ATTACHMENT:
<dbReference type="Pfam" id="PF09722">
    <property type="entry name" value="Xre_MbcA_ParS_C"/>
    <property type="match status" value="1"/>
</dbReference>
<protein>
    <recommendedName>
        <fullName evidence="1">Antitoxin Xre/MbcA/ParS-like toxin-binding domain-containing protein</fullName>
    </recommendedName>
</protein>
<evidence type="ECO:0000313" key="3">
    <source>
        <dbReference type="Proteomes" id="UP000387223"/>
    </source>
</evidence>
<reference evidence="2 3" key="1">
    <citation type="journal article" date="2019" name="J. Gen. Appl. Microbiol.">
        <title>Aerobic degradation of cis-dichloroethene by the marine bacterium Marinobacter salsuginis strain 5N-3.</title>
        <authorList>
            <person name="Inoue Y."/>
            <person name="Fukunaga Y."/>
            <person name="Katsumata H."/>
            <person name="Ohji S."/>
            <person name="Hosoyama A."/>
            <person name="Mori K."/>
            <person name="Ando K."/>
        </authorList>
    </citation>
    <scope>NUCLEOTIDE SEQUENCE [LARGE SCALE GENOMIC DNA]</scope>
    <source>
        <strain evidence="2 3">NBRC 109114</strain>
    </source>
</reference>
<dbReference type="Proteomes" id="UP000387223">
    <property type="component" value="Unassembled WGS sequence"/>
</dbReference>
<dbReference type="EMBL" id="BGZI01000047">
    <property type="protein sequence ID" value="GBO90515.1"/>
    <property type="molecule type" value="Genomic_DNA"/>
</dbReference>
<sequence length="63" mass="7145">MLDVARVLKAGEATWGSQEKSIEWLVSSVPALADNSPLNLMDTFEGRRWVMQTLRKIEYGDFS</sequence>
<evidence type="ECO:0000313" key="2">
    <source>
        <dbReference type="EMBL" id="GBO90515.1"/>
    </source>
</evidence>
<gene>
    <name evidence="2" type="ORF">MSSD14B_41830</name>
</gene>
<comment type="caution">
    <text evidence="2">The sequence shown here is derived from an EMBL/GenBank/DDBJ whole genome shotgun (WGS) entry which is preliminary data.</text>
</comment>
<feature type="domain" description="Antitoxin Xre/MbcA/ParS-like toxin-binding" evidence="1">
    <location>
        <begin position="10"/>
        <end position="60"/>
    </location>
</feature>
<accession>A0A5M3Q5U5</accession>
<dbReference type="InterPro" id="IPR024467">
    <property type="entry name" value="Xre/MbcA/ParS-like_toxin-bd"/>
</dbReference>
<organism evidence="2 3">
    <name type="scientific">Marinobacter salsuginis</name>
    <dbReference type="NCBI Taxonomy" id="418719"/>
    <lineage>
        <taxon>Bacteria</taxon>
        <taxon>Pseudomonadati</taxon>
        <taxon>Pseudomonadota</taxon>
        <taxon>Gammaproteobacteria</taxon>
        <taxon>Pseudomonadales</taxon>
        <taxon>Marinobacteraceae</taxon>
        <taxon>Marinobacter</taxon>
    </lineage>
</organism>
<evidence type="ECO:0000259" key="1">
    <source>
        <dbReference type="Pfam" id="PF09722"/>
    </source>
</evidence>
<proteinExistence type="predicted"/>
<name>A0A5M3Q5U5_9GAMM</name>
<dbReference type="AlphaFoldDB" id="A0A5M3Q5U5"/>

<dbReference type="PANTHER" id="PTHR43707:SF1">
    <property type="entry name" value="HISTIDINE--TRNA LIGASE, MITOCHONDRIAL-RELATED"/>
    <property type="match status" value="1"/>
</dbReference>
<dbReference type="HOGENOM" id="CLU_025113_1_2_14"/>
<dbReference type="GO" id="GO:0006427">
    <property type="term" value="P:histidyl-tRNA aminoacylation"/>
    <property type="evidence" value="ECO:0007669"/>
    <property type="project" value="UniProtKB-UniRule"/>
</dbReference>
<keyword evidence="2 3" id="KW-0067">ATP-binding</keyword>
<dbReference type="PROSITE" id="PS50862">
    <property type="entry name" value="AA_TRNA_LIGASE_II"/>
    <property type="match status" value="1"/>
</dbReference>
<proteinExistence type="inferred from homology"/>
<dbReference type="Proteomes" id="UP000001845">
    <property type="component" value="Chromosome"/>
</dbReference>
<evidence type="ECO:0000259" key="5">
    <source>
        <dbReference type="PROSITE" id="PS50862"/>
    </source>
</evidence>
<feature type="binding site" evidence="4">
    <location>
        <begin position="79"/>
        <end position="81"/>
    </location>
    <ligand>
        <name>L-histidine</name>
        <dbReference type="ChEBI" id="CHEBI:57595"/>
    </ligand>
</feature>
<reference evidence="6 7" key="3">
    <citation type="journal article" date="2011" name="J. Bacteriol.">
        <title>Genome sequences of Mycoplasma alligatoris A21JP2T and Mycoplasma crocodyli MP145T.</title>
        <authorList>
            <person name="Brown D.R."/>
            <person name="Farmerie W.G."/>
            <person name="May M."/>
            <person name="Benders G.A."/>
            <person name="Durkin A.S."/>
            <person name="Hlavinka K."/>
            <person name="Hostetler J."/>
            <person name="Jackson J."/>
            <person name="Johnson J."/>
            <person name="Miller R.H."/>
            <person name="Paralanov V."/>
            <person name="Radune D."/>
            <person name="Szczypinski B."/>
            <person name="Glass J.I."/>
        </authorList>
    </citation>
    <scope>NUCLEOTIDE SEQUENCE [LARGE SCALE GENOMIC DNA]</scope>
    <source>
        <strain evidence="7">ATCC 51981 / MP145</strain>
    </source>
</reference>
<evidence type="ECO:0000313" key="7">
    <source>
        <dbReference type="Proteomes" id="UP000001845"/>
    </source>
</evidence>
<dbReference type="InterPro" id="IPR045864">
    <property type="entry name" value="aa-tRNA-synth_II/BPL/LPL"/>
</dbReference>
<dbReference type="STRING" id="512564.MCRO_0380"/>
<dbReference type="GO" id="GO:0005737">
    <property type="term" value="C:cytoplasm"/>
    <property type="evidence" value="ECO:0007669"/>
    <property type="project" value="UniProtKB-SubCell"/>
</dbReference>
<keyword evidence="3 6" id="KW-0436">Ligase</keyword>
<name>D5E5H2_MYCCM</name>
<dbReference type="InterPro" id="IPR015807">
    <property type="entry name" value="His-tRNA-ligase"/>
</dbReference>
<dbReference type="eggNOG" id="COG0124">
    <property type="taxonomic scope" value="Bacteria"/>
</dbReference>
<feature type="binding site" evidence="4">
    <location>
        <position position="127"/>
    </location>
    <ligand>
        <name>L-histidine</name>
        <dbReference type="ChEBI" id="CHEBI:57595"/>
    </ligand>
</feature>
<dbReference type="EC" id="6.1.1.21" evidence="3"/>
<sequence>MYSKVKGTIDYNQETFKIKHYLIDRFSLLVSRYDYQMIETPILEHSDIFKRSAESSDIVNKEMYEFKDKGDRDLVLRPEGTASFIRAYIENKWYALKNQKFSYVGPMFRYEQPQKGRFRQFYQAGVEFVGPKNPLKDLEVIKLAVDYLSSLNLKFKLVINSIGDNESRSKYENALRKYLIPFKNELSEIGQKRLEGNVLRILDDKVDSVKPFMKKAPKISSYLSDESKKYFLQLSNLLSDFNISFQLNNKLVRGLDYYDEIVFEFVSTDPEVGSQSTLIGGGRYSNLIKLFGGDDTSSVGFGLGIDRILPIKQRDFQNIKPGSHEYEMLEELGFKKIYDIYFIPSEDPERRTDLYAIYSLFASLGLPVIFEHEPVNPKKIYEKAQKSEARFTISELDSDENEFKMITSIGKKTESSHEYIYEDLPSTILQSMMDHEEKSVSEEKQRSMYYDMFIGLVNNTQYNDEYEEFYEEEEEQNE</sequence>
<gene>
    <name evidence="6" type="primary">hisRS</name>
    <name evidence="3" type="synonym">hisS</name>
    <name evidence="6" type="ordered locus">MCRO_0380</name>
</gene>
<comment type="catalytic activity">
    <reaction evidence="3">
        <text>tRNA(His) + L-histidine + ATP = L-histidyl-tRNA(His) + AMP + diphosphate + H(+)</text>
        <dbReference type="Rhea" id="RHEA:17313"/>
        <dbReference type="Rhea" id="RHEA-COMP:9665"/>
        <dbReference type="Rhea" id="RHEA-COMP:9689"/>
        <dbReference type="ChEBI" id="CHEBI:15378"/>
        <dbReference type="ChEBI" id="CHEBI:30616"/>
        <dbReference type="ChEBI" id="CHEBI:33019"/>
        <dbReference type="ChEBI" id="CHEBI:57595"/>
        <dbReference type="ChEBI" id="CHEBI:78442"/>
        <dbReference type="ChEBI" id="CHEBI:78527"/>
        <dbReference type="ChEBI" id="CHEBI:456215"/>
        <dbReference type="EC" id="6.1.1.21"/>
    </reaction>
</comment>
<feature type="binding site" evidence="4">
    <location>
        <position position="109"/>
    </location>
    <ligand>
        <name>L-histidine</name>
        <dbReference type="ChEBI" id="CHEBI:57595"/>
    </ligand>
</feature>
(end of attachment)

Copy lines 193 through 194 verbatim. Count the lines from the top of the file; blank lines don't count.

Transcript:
        <dbReference type="EC" id="6.1.1.21"/>
    </reaction>